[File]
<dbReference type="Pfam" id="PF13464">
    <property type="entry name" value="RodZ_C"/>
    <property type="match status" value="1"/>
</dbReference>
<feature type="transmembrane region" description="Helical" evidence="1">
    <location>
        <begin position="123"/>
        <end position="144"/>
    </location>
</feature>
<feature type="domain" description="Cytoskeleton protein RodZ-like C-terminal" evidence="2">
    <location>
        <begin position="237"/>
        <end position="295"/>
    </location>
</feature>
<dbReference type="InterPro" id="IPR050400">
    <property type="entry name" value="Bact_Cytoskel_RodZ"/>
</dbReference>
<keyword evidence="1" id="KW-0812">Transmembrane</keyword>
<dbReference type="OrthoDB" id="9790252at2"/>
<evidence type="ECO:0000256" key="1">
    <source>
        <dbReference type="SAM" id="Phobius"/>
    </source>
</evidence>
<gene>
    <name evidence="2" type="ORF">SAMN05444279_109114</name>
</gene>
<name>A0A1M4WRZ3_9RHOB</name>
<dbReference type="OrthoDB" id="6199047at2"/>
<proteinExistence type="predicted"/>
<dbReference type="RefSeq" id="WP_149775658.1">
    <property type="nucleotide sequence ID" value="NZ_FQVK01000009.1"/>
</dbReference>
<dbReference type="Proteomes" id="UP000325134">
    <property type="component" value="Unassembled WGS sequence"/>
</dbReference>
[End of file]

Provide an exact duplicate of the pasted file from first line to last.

<dbReference type="Pfam" id="PF13464">
    <property type="entry name" value="RodZ_C"/>
    <property type="match status" value="1"/>
</dbReference>
<feature type="transmembrane region" description="Helical" evidence="1">
    <location>
        <begin position="123"/>
        <end position="144"/>
    </location>
</feature>
<feature type="domain" description="Cytoskeleton protein RodZ-like C-terminal" evidence="2">
    <location>
        <begin position="237"/>
        <end position="295"/>
    </location>
</feature>
<dbReference type="InterPro" id="IPR050400">
    <property type="entry name" value="Bact_Cytoskel_RodZ"/>
</dbReference>
<keyword evidence="1" id="KW-0812">Transmembrane</keyword>
<dbReference type="OrthoDB" id="9790252at2"/>
<evidence type="ECO:0000256" key="1">
    <source>
        <dbReference type="SAM" id="Phobius"/>
    </source>
</evidence>
<gene>
    <name evidence="2" type="ORF">SAMN05444279_109114</name>
</gene>
<name>A0A1M4WRZ3_9RHOB</name>
<dbReference type="OrthoDB" id="6199047at2"/>
<proteinExistence type="predicted"/>
<dbReference type="RefSeq" id="WP_149775658.1">
    <property type="nucleotide sequence ID" value="NZ_FQVK01000009.1"/>
</dbReference>
<dbReference type="Proteomes" id="UP000325134">
    <property type="component" value="Unassembled WGS sequence"/>
</dbReference>